Also in the bottom right side we have the objective of 158 mm, full diameter used at 90mm and the focal length is 25.6 m. It is signed along the rim with a diamond: "Giuseppe Campani in Roma Palmi 120". In order to diminish the chromatic aberration in an invisible quantity, the first lens needs a opening of the diaphragm with a diameter of 80 mm and a second a diameter of 90 mm. Inside this aperture, the image distortion of the spherical overcorrection is so easy that the Rayleigh state fourth part of a wavelength is fulfilled. Therefore, we come to the conclusion that these objectives of the aerial telescope, although far from perfect in the modern sense, still gave good images.
This is exactly the same reason I explained in my critical objections about the "Galilean telescopes" in Florence. Campani did not have any information on the state of his lenses in the region covered by the shutdown of the diaphragm, which he needed to eliminate the chromatic aberration. The aspherical aberrations of the lens surfaces are caused by an imperfect contact between the lens and the polishing surface, the fine paper glued to the sanding mold. If Campani observed with his star an imperfect image, then this would be an indication that the lens opening inside the diaphragm stop is not spherical. Therefore, he adjusted it and made a new polishing tool. He continued to repeat this process until the image of the stars became perfect.
Already during Campani's life and especially after his death (1715), some rumors were circulating about special secret methods or tools he used to achieve his goals. However, for me, the results of the objective tests indicate that his great ability and his tendency towards perfectionism are the ones that explain his great success.

Attached Thumbnails

  • Giuseppe Campani Objective testing 2.jpg
  • Huge Campani instrument 17th century illustration.jpg

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#10 musicengin

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Posted 13 May 2020 - 06:53 AM

I've been curious about this very topic for a while, thank you for illuminating it!



#11 Ovidiu Catalin

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Posted 20 May 2020 - 07:24 AM

 Last night, 19.05.2020, there was a confrontation between the two singlet telescopes, where we experienced in more detail the performances of the two telescopes on different celestial objects.
Venus is getting closer to us and this will mean his departure from the evening sky and his return to the morning sky, goodbye Venus was the first reply before the observations.
I started with the simple 27 / 1250mm symmetrical biconvex lens was a phenomenal experience at 50x, 25mm Kellner eyepiece Venus was very clear with sharp edges, at 127x 10mm eyepiece was very large and still clear at 73x 17mm eyepiece plossl the image is stil clear and very sharp the best magnification with the 27/1250mm refractor.
 I decided to take out the 26 / 1980mm Hevelian meniscus telescope to compare the two so I chose an almost identical power through the 26 / 1980mm 79x telescope with the 25mm eyepiece and with the 27 / 1250mm sinlget telescope i used a 73x 17mm eyepiece power, the results were very surprising, through the 26 / 1980mm telescope the chromatic aberration was smaller than through the 28mm telescope, Venus was bigger but just as clear, and through the 28mm singlet the image was sharper than that of 26 / 1980mm with more pronounced chromatism, here are the results below.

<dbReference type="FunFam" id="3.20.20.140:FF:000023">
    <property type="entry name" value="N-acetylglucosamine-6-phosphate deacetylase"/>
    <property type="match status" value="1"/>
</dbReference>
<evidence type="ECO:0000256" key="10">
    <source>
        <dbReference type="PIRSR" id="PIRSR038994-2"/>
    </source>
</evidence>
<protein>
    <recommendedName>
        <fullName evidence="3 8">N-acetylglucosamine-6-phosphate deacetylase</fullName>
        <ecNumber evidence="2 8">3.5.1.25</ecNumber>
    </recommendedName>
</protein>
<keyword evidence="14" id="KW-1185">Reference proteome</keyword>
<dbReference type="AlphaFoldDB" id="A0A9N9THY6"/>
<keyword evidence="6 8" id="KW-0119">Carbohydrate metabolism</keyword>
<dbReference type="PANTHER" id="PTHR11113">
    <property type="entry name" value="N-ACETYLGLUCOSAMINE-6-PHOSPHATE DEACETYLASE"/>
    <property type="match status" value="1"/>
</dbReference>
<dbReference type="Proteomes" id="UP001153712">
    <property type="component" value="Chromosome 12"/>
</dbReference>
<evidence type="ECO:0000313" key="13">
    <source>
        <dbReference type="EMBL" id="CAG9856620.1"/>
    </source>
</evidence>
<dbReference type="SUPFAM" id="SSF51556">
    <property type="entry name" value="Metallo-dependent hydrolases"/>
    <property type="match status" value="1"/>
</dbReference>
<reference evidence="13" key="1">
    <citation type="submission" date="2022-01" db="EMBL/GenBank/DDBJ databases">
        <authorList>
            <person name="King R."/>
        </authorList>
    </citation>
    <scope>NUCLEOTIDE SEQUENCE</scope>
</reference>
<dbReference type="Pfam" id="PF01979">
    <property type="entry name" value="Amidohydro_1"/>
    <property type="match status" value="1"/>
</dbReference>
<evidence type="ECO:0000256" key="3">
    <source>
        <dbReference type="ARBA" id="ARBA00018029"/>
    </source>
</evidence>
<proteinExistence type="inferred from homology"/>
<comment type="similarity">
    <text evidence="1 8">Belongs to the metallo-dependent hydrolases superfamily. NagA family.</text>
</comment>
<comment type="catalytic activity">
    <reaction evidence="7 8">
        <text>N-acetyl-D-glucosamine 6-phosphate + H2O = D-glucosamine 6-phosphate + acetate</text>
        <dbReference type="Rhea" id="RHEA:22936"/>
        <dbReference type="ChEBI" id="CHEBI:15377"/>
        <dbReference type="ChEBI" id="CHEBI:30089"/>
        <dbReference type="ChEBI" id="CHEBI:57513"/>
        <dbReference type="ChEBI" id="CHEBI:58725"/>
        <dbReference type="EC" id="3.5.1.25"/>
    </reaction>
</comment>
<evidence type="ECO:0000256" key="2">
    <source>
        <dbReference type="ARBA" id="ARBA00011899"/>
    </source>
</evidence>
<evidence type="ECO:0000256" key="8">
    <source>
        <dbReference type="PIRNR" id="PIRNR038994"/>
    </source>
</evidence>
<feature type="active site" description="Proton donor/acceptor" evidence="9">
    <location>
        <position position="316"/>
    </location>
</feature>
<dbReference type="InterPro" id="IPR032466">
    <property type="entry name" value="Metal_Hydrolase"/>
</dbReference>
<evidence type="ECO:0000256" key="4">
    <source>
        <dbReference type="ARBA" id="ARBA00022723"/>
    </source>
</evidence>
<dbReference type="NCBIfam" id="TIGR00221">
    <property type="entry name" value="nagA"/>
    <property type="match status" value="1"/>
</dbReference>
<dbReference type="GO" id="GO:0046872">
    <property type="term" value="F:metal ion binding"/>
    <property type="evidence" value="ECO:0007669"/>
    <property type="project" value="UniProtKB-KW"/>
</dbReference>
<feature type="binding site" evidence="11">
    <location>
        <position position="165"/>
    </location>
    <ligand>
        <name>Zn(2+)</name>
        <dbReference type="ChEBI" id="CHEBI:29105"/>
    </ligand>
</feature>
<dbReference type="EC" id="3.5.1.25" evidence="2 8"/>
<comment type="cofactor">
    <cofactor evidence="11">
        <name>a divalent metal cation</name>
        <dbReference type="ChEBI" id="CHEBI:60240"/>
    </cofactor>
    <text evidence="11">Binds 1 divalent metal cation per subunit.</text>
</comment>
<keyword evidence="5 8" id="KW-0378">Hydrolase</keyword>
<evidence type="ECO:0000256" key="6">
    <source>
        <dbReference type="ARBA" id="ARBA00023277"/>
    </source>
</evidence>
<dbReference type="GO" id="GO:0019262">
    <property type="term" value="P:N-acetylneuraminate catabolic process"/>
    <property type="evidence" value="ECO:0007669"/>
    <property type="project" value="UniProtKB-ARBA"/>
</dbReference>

At double stars the 27 / 1250m telescope wins, i noticed the Castor double in Gemini separated with black space between 73x components with two very beautiful and well defined airy discs, and with 26 / 1980mm telescope the two 79x components were separated by a very thin black space, they were closer than through the 27mm, but being round with a nice airy disc. Singular stars have also been tested and look great with both instruments with a clear image of the airy disk and a perfectly round diffraction ring.

 

1 https://1.bp.blogspo...s+luneta+28mm%2

 

2 https://1.bp.blogspo...0518_213802.jpg

 

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Venus with the 26/1980mm refractor, afocal 25mm Kellner eyepiece 79x, taken with Huawey p9litte.

 

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Venus with the 26/1980mm refractor, afocal 25mm Kellner eyepiece 79x, taken with Huawey p9litte 2

 

5 https://1.bp.blogspo...s+luneta+28mm%2

Venus with the 27/1250mm biconvex simetric objective refractor, afocal 17mm eyepiece, 73x.


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#12 Ovidiu Catalin

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Posted 20 May 2020 - 08:35 AM

The 27/1250mm refractor its combation of 17th century and 19th century refractor with single lens objective and copper tube on a eq mount similar to 19th century refractors.

 

Attached Thumbnails

  • Luneta 28mm.JPG
  • IMG_20200518_232927.jpg
  • IMG_20200507_221520 - Copy - Copy - Copy.jpg

Edited by Ovidiu Catalin, 20 May 2020 - 09:08 AM.

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#13 Ovidiu Catalin

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Posted 24 May 2020 - 03:24 AM

Venus through the 28/1250 and 26/1980mm Hevelian singlet refractors, Huawei p9litte camera, afocal. 

Attached Thumbnails

  • Venus luneta 28mm 73x.jpg
  • Venus luneta 26mm 79x.jpg